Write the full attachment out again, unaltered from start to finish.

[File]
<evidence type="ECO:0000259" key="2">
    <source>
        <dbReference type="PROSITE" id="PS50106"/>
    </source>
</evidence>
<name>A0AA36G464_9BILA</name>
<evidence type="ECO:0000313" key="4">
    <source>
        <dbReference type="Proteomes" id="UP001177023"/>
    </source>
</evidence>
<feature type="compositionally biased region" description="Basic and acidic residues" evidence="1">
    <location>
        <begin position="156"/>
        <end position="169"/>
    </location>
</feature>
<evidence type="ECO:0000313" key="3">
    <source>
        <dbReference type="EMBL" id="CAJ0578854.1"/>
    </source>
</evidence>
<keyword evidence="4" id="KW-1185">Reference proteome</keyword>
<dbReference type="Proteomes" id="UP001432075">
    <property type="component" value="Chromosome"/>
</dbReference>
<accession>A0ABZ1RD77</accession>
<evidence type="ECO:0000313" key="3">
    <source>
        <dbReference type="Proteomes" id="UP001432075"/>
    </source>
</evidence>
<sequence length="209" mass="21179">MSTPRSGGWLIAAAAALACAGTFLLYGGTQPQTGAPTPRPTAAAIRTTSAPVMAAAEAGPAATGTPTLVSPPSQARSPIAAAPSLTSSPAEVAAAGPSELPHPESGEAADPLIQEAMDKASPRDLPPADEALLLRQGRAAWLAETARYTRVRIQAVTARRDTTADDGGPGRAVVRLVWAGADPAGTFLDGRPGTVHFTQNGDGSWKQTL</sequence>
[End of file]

<evidence type="ECO:0000259" key="2">
    <source>
        <dbReference type="PROSITE" id="PS50106"/>
    </source>
</evidence>
<name>A0AA36G464_9BILA</name>
<evidence type="ECO:0000313" key="4">
    <source>
        <dbReference type="Proteomes" id="UP001177023"/>
    </source>
</evidence>
<feature type="compositionally biased region" description="Basic and acidic residues" evidence="1">
    <location>
        <begin position="156"/>
        <end position="169"/>
    </location>
</feature>
<evidence type="ECO:0000313" key="3">
    <source>
        <dbReference type="EMBL" id="CAJ0578854.1"/>
    </source>
</evidence>
<keyword evidence="4" id="KW-1185">Reference proteome</keyword>
<dbReference type="Proteomes" id="UP001432075">
    <property type="component" value="Chromosome"/>
</dbReference>
<accession>A0ABZ1RD77</accession>
<evidence type="ECO:0000313" key="3">
    <source>
        <dbReference type="Proteomes" id="UP001432075"/>
    </source>
</evidence>
<sequence length="209" mass="21179">MSTPRSGGWLIAAAAALACAGTFLLYGGTQPQTGAPTPRPTAAAIRTTSAPVMAAAEAGPAATGTPTLVSPPSQARSPIAAAPSLTSSPAEVAAAGPSELPHPESGEAADPLIQEAMDKASPRDLPPADEALLLRQGRAAWLAETARYTRVRIQAVTARRDTTADDGGPGRAVVRLVWAGADPAGTFLDGRPGTVHFTQNGDGSWKQTL</sequence>